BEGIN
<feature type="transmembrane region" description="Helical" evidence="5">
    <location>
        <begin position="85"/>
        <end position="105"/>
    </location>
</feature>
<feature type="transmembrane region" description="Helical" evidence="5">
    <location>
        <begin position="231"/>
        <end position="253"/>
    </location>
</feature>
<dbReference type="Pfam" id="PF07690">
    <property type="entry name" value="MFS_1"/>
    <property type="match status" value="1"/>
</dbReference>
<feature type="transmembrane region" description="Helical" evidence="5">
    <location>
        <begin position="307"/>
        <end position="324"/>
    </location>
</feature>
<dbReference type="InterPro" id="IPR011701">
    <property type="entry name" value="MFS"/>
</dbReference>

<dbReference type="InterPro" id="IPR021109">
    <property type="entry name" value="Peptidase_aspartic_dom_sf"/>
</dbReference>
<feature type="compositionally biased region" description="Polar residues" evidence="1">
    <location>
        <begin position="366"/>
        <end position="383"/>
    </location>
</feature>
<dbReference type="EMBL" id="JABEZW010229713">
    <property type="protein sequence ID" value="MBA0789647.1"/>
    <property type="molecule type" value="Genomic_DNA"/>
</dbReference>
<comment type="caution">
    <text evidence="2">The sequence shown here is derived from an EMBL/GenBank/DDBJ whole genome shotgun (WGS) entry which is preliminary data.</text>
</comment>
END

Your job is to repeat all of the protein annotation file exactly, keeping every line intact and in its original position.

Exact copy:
<feature type="transmembrane region" description="Helical" evidence="5">
    <location>
        <begin position="85"/>
        <end position="105"/>
    </location>
</feature>
<feature type="transmembrane region" description="Helical" evidence="5">
    <location>
        <begin position="231"/>
        <end position="253"/>
    </location>
</feature>
<dbReference type="Pfam" id="PF07690">
    <property type="entry name" value="MFS_1"/>
    <property type="match status" value="1"/>
</dbReference>
<feature type="transmembrane region" description="Helical" evidence="5">
    <location>
        <begin position="307"/>
        <end position="324"/>
    </location>
</feature>
<dbReference type="InterPro" id="IPR011701">
    <property type="entry name" value="MFS"/>
</dbReference>

<dbReference type="InterPro" id="IPR021109">
    <property type="entry name" value="Peptidase_aspartic_dom_sf"/>
</dbReference>
<feature type="compositionally biased region" description="Polar residues" evidence="1">
    <location>
        <begin position="366"/>
        <end position="383"/>
    </location>
</feature>
<dbReference type="EMBL" id="JABEZW010229713">
    <property type="protein sequence ID" value="MBA0789647.1"/>
    <property type="molecule type" value="Genomic_DNA"/>
</dbReference>
<comment type="caution">
    <text evidence="2">The sequence shown here is derived from an EMBL/GenBank/DDBJ whole genome shotgun (WGS) entry which is preliminary data.</text>
</comment>